A large, dark hand rests on the bearded man’s shoulder. Berhault looks up to the huge, middle-aged, narrow-eyed man and just nods. Then he recovers his weapon and stands up in a graceful movement, trying his best to steel his quivering lips.
Guns in hands, pistols and knives swinging at their hips, they push on, quickly marching uphill in the dry air, permeated by a sweet, earthy fragrance. The exospines grafted to their backs sway as they walk—they all wear tank tops under the scorching high-altitude sun, and their backpacks wait for them down at their final two-minute stop at Lake Combal, at the base of the slope. Blue glyphs gleam on each carbon-titanium vertebra as the orphic marrow inside flows and bubbles. The spine goes down to their short tails, and up behind their necks in smaller sections. A ribbon-like collar engraved with symbols is connected to it. The exospine ends at their fontanels, where it sinks into their skulls.
“You guys really believe she was right? That it’s the last one?” the redhead asks, drumming a march with her black nails on the tank of her glyph-carved weapon, an underslung canister mounted to the lower barrel.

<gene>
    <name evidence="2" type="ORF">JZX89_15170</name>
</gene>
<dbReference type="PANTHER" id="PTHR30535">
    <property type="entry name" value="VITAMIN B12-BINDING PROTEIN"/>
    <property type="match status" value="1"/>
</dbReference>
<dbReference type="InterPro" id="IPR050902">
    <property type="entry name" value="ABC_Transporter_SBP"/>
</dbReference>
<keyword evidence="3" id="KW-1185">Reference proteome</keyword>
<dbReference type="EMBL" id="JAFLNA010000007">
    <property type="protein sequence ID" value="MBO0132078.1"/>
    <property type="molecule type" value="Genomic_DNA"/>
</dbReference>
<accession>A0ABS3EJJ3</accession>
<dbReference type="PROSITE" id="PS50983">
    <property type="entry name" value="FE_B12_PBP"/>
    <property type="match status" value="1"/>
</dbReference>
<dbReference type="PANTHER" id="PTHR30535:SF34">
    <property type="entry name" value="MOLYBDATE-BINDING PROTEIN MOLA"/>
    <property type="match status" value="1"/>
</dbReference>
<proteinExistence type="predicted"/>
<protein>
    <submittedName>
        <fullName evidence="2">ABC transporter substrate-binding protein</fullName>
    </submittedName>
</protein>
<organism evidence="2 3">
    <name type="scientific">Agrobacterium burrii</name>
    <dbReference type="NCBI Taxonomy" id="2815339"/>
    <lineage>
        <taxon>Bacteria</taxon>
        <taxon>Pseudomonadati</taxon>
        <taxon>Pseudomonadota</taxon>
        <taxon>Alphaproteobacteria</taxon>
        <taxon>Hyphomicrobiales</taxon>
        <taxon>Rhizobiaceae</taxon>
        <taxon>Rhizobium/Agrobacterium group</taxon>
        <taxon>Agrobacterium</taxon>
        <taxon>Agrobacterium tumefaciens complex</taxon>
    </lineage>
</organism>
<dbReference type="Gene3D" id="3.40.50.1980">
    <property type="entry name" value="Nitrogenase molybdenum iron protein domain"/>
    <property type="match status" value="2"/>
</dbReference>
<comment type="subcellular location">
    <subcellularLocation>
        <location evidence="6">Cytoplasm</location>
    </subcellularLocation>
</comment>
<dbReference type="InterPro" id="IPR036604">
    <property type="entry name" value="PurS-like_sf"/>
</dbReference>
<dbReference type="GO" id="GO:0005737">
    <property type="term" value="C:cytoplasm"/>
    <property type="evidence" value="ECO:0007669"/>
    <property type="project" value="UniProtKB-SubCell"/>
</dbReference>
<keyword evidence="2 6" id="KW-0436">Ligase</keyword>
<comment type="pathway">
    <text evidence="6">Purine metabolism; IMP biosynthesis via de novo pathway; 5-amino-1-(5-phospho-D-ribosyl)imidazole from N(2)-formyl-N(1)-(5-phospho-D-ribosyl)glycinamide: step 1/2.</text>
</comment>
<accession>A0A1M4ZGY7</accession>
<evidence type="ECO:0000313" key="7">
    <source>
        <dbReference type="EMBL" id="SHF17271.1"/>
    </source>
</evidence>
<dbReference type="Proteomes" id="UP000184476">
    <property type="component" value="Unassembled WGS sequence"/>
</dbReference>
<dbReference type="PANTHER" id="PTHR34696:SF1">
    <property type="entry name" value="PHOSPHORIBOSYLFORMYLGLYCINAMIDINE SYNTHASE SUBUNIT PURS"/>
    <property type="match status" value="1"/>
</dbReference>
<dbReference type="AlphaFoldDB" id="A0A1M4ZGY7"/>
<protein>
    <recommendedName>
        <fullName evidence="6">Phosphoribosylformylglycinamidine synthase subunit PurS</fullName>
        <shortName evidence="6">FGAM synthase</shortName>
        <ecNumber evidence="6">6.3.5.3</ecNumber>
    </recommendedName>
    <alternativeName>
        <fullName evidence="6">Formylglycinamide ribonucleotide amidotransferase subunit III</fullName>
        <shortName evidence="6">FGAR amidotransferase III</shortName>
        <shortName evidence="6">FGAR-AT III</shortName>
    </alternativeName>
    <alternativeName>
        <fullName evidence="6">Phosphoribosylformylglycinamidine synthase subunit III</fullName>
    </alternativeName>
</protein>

Berhault is silent.
The mountain of muscles shrugs, “Well, her source was, how may we define it? Unconventional at best. For what we know, we may well be the last ones . . .” and he casts her a sideways look, “Boss.”
She frowns, her black eyes widening between disturbingly long lashes. “What the . . . Oh.” She looks back at Thyya’s corpse. “Really? Me?”
“Last time I checked your insignia . . . ” he nods at the tattoos on her right shoulder.
Her gaze goes in search of Berhault—whose shoulder shows different tattoos: not their simple geometric codes, but beautiful, stylized goat-like antelopes, chamoix perhaps—maybe to ask for his opinion, but the slender man is looking forward, apparently indifferent to everything as he mindlessly puts one foot before the other. “C’mon, technically, but . . . I’m just a sarge, I assumed . . . I mean, both of you are way more experienced than me, and you’ve also actually seen one before.”
“Berhault is a Runner, so you know as well as I he’s outside the COC. And me, sorry, Boss, I’m just a grunt—I’m good at following orders and shooting things. And now, Pilar: I need you to stop whining and do your duty. Am I clear?” He looks her in the eye piercingly, and she snorts an odd smile that craters her moon face, stretching her thin upper lip over the full lower one.